A broke hard-core band attempting to tour America on the fly take up a gig at a neo-Nazi skinhead bar in which they decide to open with The Dead Kennedys song “Nazi Punks Fuck off” an act that, shall we say, does not go down that well. After they finish their set they become witnesses to possibly a murder and they end up locked inside the green room of this bar with some very angry skinheads with big sticks and dogs waiting for them outside.
Green Room is a stripped back thriller that takes one situation and takes it as far as is absolutely possible – the result being something that had me on the edge of my seat for the entire runtime and occasionally hiding from the screen because it was just a bit too intense. And this intensity works because you’ve built up a genuine liking for the characters and you centrally care about their situation. And really now watching a group of rebellious liberals getting hunted by a mass of enraged white supremacists is now staggeringly relevant. Almost painfully so really.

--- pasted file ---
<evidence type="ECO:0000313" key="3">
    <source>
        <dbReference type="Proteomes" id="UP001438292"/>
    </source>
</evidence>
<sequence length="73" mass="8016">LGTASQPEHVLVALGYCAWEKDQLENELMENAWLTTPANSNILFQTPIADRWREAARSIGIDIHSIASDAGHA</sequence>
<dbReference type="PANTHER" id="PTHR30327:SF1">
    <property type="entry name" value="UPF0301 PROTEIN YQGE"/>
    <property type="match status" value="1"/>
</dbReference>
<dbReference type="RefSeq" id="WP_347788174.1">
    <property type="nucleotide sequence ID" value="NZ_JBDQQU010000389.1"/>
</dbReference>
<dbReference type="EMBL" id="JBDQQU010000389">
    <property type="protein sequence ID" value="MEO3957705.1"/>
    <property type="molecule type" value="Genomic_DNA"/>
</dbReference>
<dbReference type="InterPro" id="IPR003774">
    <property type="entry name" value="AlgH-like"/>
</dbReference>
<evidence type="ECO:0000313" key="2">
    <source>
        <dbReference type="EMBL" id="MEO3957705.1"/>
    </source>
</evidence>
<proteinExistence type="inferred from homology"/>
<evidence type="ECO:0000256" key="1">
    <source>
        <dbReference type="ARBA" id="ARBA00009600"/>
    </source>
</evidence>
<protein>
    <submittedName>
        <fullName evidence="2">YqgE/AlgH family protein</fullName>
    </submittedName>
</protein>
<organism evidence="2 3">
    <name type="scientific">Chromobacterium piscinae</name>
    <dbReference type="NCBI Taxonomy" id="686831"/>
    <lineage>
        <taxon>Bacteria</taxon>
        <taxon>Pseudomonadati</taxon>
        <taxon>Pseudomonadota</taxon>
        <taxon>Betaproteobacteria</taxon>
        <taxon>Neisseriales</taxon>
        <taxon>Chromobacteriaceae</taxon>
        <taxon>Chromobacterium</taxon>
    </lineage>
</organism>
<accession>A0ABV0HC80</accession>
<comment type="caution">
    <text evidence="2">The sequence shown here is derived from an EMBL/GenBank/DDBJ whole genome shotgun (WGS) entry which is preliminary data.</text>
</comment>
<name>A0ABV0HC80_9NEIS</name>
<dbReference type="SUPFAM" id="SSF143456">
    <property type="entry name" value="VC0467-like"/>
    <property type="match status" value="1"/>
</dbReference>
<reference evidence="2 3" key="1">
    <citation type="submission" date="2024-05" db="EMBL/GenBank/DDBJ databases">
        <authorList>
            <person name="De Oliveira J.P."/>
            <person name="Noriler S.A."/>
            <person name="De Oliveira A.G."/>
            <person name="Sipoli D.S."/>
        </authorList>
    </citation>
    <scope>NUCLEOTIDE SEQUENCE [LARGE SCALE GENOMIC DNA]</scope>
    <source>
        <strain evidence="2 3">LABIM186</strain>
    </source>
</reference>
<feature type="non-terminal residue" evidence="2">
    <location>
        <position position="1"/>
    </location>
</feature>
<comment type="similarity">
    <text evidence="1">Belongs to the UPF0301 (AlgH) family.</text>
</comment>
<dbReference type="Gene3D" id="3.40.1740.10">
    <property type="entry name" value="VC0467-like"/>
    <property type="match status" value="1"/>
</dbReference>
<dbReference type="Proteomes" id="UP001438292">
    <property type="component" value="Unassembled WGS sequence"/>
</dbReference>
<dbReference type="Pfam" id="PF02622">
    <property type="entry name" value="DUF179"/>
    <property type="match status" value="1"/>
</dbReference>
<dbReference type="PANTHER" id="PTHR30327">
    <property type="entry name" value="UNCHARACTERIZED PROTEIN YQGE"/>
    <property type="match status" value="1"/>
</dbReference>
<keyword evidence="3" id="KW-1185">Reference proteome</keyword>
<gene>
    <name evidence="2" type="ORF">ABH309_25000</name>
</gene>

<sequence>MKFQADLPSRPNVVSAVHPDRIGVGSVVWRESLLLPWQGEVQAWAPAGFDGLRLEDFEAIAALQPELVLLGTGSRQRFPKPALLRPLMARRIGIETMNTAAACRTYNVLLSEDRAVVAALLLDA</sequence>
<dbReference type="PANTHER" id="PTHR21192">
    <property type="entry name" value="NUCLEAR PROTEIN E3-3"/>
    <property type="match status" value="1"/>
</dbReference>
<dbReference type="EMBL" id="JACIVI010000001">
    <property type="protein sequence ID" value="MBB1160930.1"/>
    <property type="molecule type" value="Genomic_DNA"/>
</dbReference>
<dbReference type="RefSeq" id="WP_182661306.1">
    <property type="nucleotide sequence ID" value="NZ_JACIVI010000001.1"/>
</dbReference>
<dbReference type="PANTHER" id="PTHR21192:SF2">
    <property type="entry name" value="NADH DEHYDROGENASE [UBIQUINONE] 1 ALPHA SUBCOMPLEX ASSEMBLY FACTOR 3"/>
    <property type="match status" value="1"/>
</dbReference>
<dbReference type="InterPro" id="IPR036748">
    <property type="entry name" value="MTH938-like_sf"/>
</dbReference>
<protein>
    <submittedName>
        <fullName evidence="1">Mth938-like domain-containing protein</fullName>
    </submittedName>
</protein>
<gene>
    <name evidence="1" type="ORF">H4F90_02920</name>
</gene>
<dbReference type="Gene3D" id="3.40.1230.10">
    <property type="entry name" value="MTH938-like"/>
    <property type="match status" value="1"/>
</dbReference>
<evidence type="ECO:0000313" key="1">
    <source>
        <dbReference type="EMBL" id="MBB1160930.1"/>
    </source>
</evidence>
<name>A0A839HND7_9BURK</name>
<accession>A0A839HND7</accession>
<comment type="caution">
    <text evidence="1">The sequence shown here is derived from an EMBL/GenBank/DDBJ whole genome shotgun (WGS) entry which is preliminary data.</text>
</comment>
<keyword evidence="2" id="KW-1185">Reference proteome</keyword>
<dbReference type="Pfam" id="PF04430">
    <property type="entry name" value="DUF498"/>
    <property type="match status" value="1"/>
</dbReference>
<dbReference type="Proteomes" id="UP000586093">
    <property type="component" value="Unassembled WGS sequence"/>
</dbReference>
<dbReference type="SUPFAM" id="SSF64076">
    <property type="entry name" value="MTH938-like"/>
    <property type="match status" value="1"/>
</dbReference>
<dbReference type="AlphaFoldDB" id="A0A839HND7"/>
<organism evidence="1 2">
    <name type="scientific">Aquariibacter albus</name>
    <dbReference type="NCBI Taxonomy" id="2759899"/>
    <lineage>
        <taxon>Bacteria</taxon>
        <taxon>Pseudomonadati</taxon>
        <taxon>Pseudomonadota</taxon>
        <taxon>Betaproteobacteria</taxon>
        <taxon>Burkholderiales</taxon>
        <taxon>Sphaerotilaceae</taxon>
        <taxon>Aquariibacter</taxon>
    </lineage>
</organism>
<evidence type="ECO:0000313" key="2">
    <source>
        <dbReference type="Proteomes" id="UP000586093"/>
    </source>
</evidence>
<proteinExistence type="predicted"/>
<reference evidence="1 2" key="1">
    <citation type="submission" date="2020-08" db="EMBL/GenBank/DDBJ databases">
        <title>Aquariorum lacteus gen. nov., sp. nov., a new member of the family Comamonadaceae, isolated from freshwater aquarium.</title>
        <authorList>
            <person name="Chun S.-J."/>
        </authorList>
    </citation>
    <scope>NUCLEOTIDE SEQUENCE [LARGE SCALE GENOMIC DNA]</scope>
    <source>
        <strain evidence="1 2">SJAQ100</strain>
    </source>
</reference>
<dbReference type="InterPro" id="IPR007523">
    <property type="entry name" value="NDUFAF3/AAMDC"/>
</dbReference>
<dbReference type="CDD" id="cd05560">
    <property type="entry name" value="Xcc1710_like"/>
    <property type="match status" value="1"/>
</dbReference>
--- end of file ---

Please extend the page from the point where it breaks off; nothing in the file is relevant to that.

The performances here are universally excellent with a very compelling lead role in Anton Yelcin, and a completely unexpected and rather threatening rare antagonistic role for Patrick Stewart. Elsewhere Alia Shawkat, Joe Cole and Macon Blair shine. And this really is the key to how tense the entire movie is. Once you care about and like the main characters really the tension creates itself.
Overall Green Room is an incredibly tense and powerful piece of work. An exercise in a simple idea taken to its furthest. I highly recommend it.